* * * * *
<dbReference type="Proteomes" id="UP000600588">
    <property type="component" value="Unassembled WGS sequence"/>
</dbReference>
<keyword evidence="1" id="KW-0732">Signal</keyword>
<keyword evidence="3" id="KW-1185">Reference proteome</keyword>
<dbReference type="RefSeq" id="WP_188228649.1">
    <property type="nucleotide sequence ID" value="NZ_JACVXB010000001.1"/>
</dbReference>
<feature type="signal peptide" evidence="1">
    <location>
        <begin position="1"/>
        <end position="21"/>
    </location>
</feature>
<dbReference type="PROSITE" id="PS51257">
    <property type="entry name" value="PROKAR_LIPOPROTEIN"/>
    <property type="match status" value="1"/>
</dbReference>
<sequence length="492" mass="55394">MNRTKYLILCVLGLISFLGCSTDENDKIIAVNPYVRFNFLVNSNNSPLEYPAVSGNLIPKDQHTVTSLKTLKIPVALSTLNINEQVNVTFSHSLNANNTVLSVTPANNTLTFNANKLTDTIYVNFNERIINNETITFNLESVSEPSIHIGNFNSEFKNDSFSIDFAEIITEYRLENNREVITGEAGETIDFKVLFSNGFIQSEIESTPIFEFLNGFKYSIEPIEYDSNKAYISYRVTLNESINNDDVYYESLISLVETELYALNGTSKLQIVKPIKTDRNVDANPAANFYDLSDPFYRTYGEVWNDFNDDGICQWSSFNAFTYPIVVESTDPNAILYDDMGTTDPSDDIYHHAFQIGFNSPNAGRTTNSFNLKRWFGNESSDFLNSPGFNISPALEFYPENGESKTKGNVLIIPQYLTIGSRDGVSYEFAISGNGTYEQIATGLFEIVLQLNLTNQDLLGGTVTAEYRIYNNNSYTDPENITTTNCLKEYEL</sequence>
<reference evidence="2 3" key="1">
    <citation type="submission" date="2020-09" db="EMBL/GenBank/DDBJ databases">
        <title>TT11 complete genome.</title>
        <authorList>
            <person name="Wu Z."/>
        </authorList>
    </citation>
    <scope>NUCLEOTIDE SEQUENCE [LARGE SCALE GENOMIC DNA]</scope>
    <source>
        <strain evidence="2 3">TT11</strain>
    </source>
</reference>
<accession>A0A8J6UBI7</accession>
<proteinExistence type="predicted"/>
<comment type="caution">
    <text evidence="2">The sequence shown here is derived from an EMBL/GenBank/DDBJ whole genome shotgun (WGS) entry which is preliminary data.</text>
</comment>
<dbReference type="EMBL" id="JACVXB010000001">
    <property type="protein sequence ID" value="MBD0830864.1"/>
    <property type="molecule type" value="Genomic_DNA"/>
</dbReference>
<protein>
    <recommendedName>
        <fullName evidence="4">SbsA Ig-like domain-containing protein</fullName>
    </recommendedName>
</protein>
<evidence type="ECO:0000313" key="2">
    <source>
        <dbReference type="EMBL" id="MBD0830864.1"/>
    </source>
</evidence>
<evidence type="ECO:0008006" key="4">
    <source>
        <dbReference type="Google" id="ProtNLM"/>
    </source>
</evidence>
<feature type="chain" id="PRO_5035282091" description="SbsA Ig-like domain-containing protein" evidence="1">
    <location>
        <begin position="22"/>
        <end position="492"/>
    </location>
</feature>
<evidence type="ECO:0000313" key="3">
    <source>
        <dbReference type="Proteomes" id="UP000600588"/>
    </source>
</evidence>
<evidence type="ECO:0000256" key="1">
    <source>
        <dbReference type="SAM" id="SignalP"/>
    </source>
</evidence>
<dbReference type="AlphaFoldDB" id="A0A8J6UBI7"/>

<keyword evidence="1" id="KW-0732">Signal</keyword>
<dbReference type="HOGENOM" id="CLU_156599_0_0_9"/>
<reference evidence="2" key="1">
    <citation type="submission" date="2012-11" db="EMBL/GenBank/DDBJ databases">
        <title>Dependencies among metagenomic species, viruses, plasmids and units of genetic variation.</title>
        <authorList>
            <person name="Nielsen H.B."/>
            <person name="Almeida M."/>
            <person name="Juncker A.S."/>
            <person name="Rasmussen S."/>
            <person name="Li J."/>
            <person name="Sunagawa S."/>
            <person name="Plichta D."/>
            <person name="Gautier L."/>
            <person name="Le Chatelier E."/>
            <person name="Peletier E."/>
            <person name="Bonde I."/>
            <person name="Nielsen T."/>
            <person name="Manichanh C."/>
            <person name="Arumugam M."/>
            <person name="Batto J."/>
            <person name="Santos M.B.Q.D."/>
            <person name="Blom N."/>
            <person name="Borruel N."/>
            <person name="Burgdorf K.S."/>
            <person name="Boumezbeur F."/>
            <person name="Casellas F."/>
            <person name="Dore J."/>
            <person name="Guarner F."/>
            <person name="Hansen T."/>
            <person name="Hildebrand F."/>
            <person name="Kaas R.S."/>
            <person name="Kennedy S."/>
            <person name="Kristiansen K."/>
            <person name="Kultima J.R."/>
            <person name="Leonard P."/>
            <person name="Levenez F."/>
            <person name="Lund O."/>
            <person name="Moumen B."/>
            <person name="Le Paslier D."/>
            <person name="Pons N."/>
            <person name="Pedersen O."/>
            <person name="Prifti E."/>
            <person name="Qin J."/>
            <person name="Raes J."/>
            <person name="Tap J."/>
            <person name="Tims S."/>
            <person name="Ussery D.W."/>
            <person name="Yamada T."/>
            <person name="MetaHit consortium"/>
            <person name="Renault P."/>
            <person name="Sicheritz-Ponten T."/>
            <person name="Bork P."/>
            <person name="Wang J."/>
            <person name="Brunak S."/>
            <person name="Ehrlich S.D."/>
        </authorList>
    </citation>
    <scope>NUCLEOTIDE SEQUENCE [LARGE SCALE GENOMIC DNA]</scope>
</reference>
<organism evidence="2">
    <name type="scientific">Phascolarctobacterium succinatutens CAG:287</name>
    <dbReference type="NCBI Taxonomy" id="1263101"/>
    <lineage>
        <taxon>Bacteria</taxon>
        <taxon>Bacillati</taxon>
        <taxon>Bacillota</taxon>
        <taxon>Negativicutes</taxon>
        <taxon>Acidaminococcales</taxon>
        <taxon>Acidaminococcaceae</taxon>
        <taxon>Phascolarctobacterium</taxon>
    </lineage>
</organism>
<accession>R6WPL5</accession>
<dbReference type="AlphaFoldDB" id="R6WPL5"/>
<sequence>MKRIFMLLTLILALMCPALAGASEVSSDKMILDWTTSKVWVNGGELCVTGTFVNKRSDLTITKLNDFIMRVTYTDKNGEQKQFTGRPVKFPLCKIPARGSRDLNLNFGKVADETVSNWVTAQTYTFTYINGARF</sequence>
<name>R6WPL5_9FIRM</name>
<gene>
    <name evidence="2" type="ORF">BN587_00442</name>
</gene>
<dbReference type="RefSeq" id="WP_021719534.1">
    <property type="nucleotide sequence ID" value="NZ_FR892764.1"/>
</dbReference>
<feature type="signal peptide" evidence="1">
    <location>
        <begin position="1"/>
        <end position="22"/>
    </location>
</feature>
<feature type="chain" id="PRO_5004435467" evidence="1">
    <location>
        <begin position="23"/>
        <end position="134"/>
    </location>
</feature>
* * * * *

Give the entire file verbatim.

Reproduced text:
<dbReference type="Proteomes" id="UP000600588">
    <property type="component" value="Unassembled WGS sequence"/>
</dbReference>
<keyword evidence="1" id="KW-0732">Signal</keyword>
<keyword evidence="3" id="KW-1185">Reference proteome</keyword>
<dbReference type="RefSeq" id="WP_188228649.1">
    <property type="nucleotide sequence ID" value="NZ_JACVXB010000001.1"/>
</dbReference>
<feature type="signal peptide" evidence="1">
    <location>
        <begin position="1"/>
        <end position="21"/>
    </location>
</feature>
<dbReference type="PROSITE" id="PS51257">
    <property type="entry name" value="PROKAR_LIPOPROTEIN"/>
    <property type="match status" value="1"/>
</dbReference>
<sequence length="492" mass="55394">MNRTKYLILCVLGLISFLGCSTDENDKIIAVNPYVRFNFLVNSNNSPLEYPAVSGNLIPKDQHTVTSLKTLKIPVALSTLNINEQVNVTFSHSLNANNTVLSVTPANNTLTFNANKLTDTIYVNFNERIINNETITFNLESVSEPSIHIGNFNSEFKNDSFSIDFAEIITEYRLENNREVITGEAGETIDFKVLFSNGFIQSEIESTPIFEFLNGFKYSIEPIEYDSNKAYISYRVTLNESINNDDVYYESLISLVETELYALNGTSKLQIVKPIKTDRNVDANPAANFYDLSDPFYRTYGEVWNDFNDDGICQWSSFNAFTYPIVVESTDPNAILYDDMGTTDPSDDIYHHAFQIGFNSPNAGRTTNSFNLKRWFGNESSDFLNSPGFNISPALEFYPENGESKTKGNVLIIPQYLTIGSRDGVSYEFAISGNGTYEQIATGLFEIVLQLNLTNQDLLGGTVTAEYRIYNNNSYTDPENITTTNCLKEYEL</sequence>
<reference evidence="2 3" key="1">
    <citation type="submission" date="2020-09" db="EMBL/GenBank/DDBJ databases">
        <title>TT11 complete genome.</title>
        <authorList>
            <person name="Wu Z."/>
        </authorList>
    </citation>
    <scope>NUCLEOTIDE SEQUENCE [LARGE SCALE GENOMIC DNA]</scope>
    <source>
        <strain evidence="2 3">TT11</strain>
    </source>
</reference>
<accession>A0A8J6UBI7</accession>
<proteinExistence type="predicted"/>
<comment type="caution">
    <text evidence="2">The sequence shown here is derived from an EMBL/GenBank/DDBJ whole genome shotgun (WGS) entry which is preliminary data.</text>
</comment>
<dbReference type="EMBL" id="JACVXB010000001">
    <property type="protein sequence ID" value="MBD0830864.1"/>
    <property type="molecule type" value="Genomic_DNA"/>
</dbReference>
<protein>
    <recommendedName>
        <fullName evidence="4">SbsA Ig-like domain-containing protein</fullName>
    </recommendedName>
</protein>
<evidence type="ECO:0000313" key="2">
    <source>
        <dbReference type="EMBL" id="MBD0830864.1"/>
    </source>
</evidence>
<evidence type="ECO:0008006" key="4">
    <source>
        <dbReference type="Google" id="ProtNLM"/>
    </source>
</evidence>
<feature type="chain" id="PRO_5035282091" description="SbsA Ig-like domain-containing protein" evidence="1">
    <location>
        <begin position="22"/>
        <end position="492"/>
    </location>
</feature>
<evidence type="ECO:0000313" key="3">
    <source>
        <dbReference type="Proteomes" id="UP000600588"/>
    </source>
</evidence>
<evidence type="ECO:0000256" key="1">
    <source>
        <dbReference type="SAM" id="SignalP"/>
    </source>
</evidence>
<dbReference type="AlphaFoldDB" id="A0A8J6UBI7"/>

<keyword evidence="1" id="KW-0732">Signal</keyword>
<dbReference type="HOGENOM" id="CLU_156599_0_0_9"/>
<reference evidence="2" key="1">
    <citation type="submission" date="2012-11" db="EMBL/GenBank/DDBJ databases">
        <title>Dependencies among metagenomic species, viruses, plasmids and units of genetic variation.</title>
        <authorList>
            <person name="Nielsen H.B."/>
            <person name="Almeida M."/>
            <person name="Juncker A.S."/>
            <person name="Rasmussen S."/>
            <person name="Li J."/>
            <person name="Sunagawa S."/>
            <person name="Plichta D."/>
            <person name="Gautier L."/>
            <person name="Le Chatelier E."/>
            <person name="Peletier E."/>
            <person name="Bonde I."/>
            <person name="Nielsen T."/>
            <person name="Manichanh C."/>
            <person name="Arumugam M."/>
            <person name="Batto J."/>
            <person name="Santos M.B.Q.D."/>
            <person name="Blom N."/>
            <person name="Borruel N."/>
            <person name="Burgdorf K.S."/>
            <person name="Boumezbeur F."/>
            <person name="Casellas F."/>
            <person name="Dore J."/>
            <person name="Guarner F."/>
            <person name="Hansen T."/>
            <person name="Hildebrand F."/>
            <person name="Kaas R.S."/>
            <person name="Kennedy S."/>
            <person name="Kristiansen K."/>
            <person name="Kultima J.R."/>
            <person name="Leonard P."/>
            <person name="Levenez F."/>
            <person name="Lund O."/>
            <person name="Moumen B."/>
            <person name="Le Paslier D."/>
            <person name="Pons N."/>
            <person name="Pedersen O."/>
            <person name="Prifti E."/>
            <person name="Qin J."/>
            <person name="Raes J."/>
            <person name="Tap J."/>
            <person name="Tims S."/>
            <person name="Ussery D.W."/>
            <person name="Yamada T."/>
            <person name="MetaHit consortium"/>
            <person name="Renault P."/>
            <person name="Sicheritz-Ponten T."/>
            <person name="Bork P."/>
            <person name="Wang J."/>
            <person name="Brunak S."/>
            <person name="Ehrlich S.D."/>
        </authorList>
    </citation>
    <scope>NUCLEOTIDE SEQUENCE [LARGE SCALE GENOMIC DNA]</scope>
</reference>
<organism evidence="2">
    <name type="scientific">Phascolarctobacterium succinatutens CAG:287</name>
    <dbReference type="NCBI Taxonomy" id="1263101"/>
    <lineage>
        <taxon>Bacteria</taxon>
        <taxon>Bacillati</taxon>
        <taxon>Bacillota</taxon>
        <taxon>Negativicutes</taxon>
        <taxon>Acidaminococcales</taxon>
        <taxon>Acidaminococcaceae</taxon>
        <taxon>Phascolarctobacterium</taxon>
    </lineage>
</organism>
<accession>R6WPL5</accession>
<dbReference type="AlphaFoldDB" id="R6WPL5"/>
<sequence>MKRIFMLLTLILALMCPALAGASEVSSDKMILDWTTSKVWVNGGELCVTGTFVNKRSDLTITKLNDFIMRVTYTDKNGEQKQFTGRPVKFPLCKIPARGSRDLNLNFGKVADETVSNWVTAQTYTFTYINGARF</sequence>
<name>R6WPL5_9FIRM</name>
<gene>
    <name evidence="2" type="ORF">BN587_00442</name>
</gene>
<dbReference type="RefSeq" id="WP_021719534.1">
    <property type="nucleotide sequence ID" value="NZ_FR892764.1"/>
</dbReference>
<feature type="signal peptide" evidence="1">
    <location>
        <begin position="1"/>
        <end position="22"/>
    </location>
</feature>
<feature type="chain" id="PRO_5004435467" evidence="1">
    <location>
        <begin position="23"/>
        <end position="134"/>
    </location>
</feature>